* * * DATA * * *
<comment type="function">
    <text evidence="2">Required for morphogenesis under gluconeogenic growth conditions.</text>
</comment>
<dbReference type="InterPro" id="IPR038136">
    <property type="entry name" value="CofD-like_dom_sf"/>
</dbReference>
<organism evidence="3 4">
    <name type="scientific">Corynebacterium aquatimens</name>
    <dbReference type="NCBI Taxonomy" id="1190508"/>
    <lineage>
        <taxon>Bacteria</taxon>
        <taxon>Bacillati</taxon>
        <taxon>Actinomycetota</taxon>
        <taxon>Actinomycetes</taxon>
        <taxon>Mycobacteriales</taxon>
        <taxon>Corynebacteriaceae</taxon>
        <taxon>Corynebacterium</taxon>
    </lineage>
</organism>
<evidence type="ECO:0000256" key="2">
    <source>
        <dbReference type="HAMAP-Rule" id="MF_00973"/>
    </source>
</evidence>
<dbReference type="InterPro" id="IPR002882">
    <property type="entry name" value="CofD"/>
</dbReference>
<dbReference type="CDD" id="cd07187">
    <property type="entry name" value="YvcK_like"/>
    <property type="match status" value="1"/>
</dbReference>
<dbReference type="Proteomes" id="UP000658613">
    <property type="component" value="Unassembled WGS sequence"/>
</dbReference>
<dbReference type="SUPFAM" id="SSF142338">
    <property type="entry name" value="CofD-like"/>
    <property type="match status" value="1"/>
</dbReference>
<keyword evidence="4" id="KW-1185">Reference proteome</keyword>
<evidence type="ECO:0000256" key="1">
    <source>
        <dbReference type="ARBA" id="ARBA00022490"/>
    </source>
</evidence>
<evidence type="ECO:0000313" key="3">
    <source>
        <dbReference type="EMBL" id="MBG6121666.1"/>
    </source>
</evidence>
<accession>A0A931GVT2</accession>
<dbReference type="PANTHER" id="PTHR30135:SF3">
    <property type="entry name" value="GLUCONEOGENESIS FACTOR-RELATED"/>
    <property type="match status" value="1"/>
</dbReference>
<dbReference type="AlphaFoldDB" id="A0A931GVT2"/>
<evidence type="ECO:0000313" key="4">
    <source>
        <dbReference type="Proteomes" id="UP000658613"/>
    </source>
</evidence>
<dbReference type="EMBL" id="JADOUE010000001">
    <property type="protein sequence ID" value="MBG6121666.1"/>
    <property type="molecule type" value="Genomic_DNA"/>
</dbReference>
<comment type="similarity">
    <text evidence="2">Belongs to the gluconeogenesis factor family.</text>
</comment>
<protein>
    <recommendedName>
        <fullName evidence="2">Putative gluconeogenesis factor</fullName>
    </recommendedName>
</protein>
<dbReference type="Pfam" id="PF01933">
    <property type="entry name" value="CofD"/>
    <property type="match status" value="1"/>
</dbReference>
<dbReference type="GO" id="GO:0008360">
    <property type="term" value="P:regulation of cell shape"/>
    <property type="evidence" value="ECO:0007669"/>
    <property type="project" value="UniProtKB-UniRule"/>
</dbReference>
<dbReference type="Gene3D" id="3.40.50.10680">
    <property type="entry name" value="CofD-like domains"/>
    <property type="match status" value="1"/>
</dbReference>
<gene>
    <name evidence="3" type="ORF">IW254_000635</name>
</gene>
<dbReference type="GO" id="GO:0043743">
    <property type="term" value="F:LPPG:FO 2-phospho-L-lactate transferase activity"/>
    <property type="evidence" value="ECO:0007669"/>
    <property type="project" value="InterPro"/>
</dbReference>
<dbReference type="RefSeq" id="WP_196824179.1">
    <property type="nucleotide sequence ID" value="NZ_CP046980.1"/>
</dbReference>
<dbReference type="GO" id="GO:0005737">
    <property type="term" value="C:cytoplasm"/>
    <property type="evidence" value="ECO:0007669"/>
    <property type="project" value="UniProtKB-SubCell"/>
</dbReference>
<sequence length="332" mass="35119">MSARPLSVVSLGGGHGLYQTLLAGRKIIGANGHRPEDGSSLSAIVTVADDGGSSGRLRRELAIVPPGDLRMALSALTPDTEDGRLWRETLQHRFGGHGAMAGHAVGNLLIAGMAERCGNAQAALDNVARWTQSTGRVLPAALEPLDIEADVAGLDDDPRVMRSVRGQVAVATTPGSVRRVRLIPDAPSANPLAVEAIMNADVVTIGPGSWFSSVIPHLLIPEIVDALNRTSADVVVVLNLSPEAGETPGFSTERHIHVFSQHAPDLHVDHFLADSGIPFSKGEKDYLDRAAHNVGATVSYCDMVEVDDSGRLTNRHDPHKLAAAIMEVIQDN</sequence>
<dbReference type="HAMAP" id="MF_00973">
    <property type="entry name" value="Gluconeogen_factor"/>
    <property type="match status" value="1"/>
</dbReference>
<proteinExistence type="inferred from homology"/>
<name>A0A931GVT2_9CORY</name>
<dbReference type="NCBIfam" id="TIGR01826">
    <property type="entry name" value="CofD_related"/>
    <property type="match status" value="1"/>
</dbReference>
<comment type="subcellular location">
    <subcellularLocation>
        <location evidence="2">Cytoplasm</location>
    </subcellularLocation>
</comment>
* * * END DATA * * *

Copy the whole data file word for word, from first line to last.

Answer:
<comment type="function">
    <text evidence="2">Required for morphogenesis under gluconeogenic growth conditions.</text>
</comment>
<dbReference type="InterPro" id="IPR038136">
    <property type="entry name" value="CofD-like_dom_sf"/>
</dbReference>
<organism evidence="3 4">
    <name type="scientific">Corynebacterium aquatimens</name>
    <dbReference type="NCBI Taxonomy" id="1190508"/>
    <lineage>
        <taxon>Bacteria</taxon>
        <taxon>Bacillati</taxon>
        <taxon>Actinomycetota</taxon>
        <taxon>Actinomycetes</taxon>
        <taxon>Mycobacteriales</taxon>
        <taxon>Corynebacteriaceae</taxon>
        <taxon>Corynebacterium</taxon>
    </lineage>
</organism>
<evidence type="ECO:0000256" key="2">
    <source>
        <dbReference type="HAMAP-Rule" id="MF_00973"/>
    </source>
</evidence>
<dbReference type="InterPro" id="IPR002882">
    <property type="entry name" value="CofD"/>
</dbReference>
<dbReference type="CDD" id="cd07187">
    <property type="entry name" value="YvcK_like"/>
    <property type="match status" value="1"/>
</dbReference>
<dbReference type="Proteomes" id="UP000658613">
    <property type="component" value="Unassembled WGS sequence"/>
</dbReference>
<dbReference type="SUPFAM" id="SSF142338">
    <property type="entry name" value="CofD-like"/>
    <property type="match status" value="1"/>
</dbReference>
<keyword evidence="4" id="KW-1185">Reference proteome</keyword>
<evidence type="ECO:0000256" key="1">
    <source>
        <dbReference type="ARBA" id="ARBA00022490"/>
    </source>
</evidence>
<evidence type="ECO:0000313" key="3">
    <source>
        <dbReference type="EMBL" id="MBG6121666.1"/>
    </source>
</evidence>
<accession>A0A931GVT2</accession>
<dbReference type="PANTHER" id="PTHR30135:SF3">
    <property type="entry name" value="GLUCONEOGENESIS FACTOR-RELATED"/>
    <property type="match status" value="1"/>
</dbReference>
<dbReference type="AlphaFoldDB" id="A0A931GVT2"/>
<evidence type="ECO:0000313" key="4">
    <source>
        <dbReference type="Proteomes" id="UP000658613"/>
    </source>
</evidence>
<dbReference type="EMBL" id="JADOUE010000001">
    <property type="protein sequence ID" value="MBG6121666.1"/>
    <property type="molecule type" value="Genomic_DNA"/>
</dbReference>
<comment type="similarity">
    <text evidence="2">Belongs to the gluconeogenesis factor family.</text>
</comment>
<protein>
    <recommendedName>
        <fullName evidence="2">Putative gluconeogenesis factor</fullName>
    </recommendedName>
</protein>
<dbReference type="Pfam" id="PF01933">
    <property type="entry name" value="CofD"/>
    <property type="match status" value="1"/>
</dbReference>
<dbReference type="GO" id="GO:0008360">
    <property type="term" value="P:regulation of cell shape"/>
    <property type="evidence" value="ECO:0007669"/>
    <property type="project" value="UniProtKB-UniRule"/>
</dbReference>
<dbReference type="Gene3D" id="3.40.50.10680">
    <property type="entry name" value="CofD-like domains"/>
    <property type="match status" value="1"/>
</dbReference>
<gene>
    <name evidence="3" type="ORF">IW254_000635</name>
</gene>
<dbReference type="GO" id="GO:0043743">
    <property type="term" value="F:LPPG:FO 2-phospho-L-lactate transferase activity"/>
    <property type="evidence" value="ECO:0007669"/>
    <property type="project" value="InterPro"/>
</dbReference>
<dbReference type="RefSeq" id="WP_196824179.1">
    <property type="nucleotide sequence ID" value="NZ_CP046980.1"/>
</dbReference>
<dbReference type="GO" id="GO:0005737">
    <property type="term" value="C:cytoplasm"/>
    <property type="evidence" value="ECO:0007669"/>
    <property type="project" value="UniProtKB-SubCell"/>
</dbReference>
<sequence length="332" mass="35119">MSARPLSVVSLGGGHGLYQTLLAGRKIIGANGHRPEDGSSLSAIVTVADDGGSSGRLRRELAIVPPGDLRMALSALTPDTEDGRLWRETLQHRFGGHGAMAGHAVGNLLIAGMAERCGNAQAALDNVARWTQSTGRVLPAALEPLDIEADVAGLDDDPRVMRSVRGQVAVATTPGSVRRVRLIPDAPSANPLAVEAIMNADVVTIGPGSWFSSVIPHLLIPEIVDALNRTSADVVVVLNLSPEAGETPGFSTERHIHVFSQHAPDLHVDHFLADSGIPFSKGEKDYLDRAAHNVGATVSYCDMVEVDDSGRLTNRHDPHKLAAAIMEVIQDN</sequence>
<dbReference type="HAMAP" id="MF_00973">
    <property type="entry name" value="Gluconeogen_factor"/>
    <property type="match status" value="1"/>
</dbReference>
<proteinExistence type="inferred from homology"/>
<name>A0A931GVT2_9CORY</name>
<dbReference type="NCBIfam" id="TIGR01826">
    <property type="entry name" value="CofD_related"/>
    <property type="match status" value="1"/>
</dbReference>
<comment type="subcellular location">
    <subcellularLocation>
        <location evidence="2">Cytoplasm</location>
    </subcellularLocation>
</comment>